*nods*

I think it was pretty clear that when Wilson was telling Cuddy that House had Asperger's, he wasn't serious (I mean, pretty clear to most of us...I suspect he wanted Cuddy to think House might have had Asperger's because then there'd be more of a reason for wanting the carpet back than just whim).

And I like that Cameron knew all along that the carpet was the important thing (that it wasn't just about a powerplay) - but, yes...I want to know why he's obsessed with it too, apart from possibly a reminder of his mortality and, along with that, a reminder that certain death is sometimes beatable.

Oh, it certainly was.

I wonder if Cuddy even believed him - but Wilson's persona is that everyone believes him. Which is why he can lie so much.

Wilson was providing Cuddy with opportunity to surrender gracefully for "logical" reason.

And D? Interesting story about your brother (and you and J): thank you for sharing all that with us.

As for the empathy, yes...I absolutely agree.

I also think House saying he "envied" Adam wasn't any kind of an admission that he was also autistic (or that he had Asberger's), but rather was really about wanting to shift to the side some of his responsibilities, just as he said. With great power, comes great...well, you know the rest, and I suspect sometimes House just has to let go of that for a while.

We're...geeks, you know? Humans are hard to figure out.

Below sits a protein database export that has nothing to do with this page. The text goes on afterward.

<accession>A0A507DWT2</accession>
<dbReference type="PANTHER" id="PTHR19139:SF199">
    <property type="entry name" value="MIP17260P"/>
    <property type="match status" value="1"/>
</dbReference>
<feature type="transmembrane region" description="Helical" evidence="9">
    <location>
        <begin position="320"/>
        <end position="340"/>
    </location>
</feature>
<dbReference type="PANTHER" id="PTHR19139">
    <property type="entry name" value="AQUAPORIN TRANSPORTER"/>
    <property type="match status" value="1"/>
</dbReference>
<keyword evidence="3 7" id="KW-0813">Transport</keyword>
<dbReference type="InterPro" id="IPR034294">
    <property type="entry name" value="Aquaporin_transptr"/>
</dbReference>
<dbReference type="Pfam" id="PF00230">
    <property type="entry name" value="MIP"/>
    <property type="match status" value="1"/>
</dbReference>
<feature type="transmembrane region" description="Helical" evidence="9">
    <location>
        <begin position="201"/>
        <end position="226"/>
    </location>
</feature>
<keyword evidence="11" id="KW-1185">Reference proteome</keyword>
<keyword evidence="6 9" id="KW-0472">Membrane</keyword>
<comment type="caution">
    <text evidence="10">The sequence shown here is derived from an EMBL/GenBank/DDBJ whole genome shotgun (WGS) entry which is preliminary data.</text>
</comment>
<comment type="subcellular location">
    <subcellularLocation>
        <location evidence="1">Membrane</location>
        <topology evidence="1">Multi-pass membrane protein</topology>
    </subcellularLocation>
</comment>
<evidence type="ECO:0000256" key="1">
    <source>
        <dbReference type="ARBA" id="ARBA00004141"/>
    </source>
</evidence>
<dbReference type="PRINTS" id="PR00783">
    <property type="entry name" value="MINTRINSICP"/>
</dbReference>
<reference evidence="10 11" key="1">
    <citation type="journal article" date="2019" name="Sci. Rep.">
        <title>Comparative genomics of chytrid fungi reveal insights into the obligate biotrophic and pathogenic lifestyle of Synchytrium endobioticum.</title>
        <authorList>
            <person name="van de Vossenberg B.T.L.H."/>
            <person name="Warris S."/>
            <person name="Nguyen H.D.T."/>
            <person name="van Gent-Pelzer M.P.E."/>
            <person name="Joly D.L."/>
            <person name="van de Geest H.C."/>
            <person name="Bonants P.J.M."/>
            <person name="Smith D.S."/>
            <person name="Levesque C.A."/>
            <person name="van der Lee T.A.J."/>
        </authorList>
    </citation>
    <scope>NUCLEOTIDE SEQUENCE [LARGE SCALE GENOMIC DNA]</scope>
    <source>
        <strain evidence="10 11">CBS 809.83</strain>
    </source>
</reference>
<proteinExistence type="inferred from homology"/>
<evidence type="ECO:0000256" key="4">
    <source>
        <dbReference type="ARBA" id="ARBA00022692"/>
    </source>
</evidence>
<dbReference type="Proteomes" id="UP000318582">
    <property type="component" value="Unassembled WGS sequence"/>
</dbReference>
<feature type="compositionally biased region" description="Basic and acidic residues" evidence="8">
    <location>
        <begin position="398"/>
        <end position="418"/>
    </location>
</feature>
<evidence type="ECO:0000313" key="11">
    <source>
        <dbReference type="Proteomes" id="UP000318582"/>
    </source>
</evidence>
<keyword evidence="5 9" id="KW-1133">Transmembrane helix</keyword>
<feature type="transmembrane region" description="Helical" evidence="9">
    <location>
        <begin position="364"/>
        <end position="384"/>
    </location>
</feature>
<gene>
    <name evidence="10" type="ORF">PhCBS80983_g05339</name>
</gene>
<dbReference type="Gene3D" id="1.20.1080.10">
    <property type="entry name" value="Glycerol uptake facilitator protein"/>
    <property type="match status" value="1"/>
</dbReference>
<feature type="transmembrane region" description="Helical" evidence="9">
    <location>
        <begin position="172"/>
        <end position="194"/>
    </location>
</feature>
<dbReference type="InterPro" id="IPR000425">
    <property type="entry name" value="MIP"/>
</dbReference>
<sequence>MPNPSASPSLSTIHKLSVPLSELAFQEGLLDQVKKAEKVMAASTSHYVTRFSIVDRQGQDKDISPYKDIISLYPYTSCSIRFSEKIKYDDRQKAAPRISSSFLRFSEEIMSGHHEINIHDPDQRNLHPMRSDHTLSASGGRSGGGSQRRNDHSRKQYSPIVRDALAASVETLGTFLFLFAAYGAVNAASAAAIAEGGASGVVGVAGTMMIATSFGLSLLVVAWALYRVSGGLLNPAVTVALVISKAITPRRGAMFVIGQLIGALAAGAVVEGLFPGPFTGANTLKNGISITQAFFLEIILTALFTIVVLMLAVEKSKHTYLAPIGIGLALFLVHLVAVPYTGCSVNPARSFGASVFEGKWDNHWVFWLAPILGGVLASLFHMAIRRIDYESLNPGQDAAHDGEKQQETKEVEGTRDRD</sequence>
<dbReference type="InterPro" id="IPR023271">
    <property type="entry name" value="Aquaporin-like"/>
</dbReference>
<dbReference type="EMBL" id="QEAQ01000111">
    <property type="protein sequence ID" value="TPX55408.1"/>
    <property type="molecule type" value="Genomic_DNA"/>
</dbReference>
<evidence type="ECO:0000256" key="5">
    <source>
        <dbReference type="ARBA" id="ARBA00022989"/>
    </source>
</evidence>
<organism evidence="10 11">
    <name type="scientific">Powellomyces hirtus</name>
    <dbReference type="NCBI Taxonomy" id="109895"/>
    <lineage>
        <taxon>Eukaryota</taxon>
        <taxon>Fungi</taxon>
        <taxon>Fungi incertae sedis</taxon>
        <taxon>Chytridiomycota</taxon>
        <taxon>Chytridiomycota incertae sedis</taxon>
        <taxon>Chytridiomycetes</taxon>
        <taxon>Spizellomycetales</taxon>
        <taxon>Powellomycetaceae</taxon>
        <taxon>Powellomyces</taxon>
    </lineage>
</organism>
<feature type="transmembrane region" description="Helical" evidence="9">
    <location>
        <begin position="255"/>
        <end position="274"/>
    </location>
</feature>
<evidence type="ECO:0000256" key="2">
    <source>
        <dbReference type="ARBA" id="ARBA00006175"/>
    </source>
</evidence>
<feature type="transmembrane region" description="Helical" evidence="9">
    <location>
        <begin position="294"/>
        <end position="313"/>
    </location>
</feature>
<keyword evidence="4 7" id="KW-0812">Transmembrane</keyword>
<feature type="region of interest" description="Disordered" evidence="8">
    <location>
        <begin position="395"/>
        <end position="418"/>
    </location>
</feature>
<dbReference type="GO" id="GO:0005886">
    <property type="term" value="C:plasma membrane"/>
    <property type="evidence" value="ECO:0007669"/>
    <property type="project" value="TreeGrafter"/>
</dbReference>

But, yeah. House would like to let go. And he can't because he won't let himself ever let go. His mind is always going to be on.

But it reminded me of a very bad moment a couple of years ago when I read of someone being so depressed they couldn't get out of bed, and at that moment, my thought was, "Oh, that sounds good." Because it gets tiring. It wasn't even a bad time in my life - it just sounded good. And that thought terrified me.

Fortunately, that desire went away, but that's what this sort of sounds like. And, you know. House would be depressive if he let himself go.


Back when I worked for the supermarket, I had a young customer who would come in with his mom that I suspect is autistic. He never made eye contact, was very quiet, and only would say anything if his mom said "hello to holly". I usually didn't react to him until he said something. Or I would aim my hello at both of them.

I never did ask his mom out right if he was autistic, but I have a feeling she knew I had figured it out. I did ask after him whenever she was in by herself. He was a cutie.

I agree that House does not have Aspergers. Didn't Wilson say that to him in the end. I thought the Aspergers thing was just Wilson trying to get Cuddy to cave so House would stop harrassing him.

I was apprehensive about this episode, but I think the portrayal of Adam was pretty realistic. Well, except for the two parents rich enough to stay home with him full time.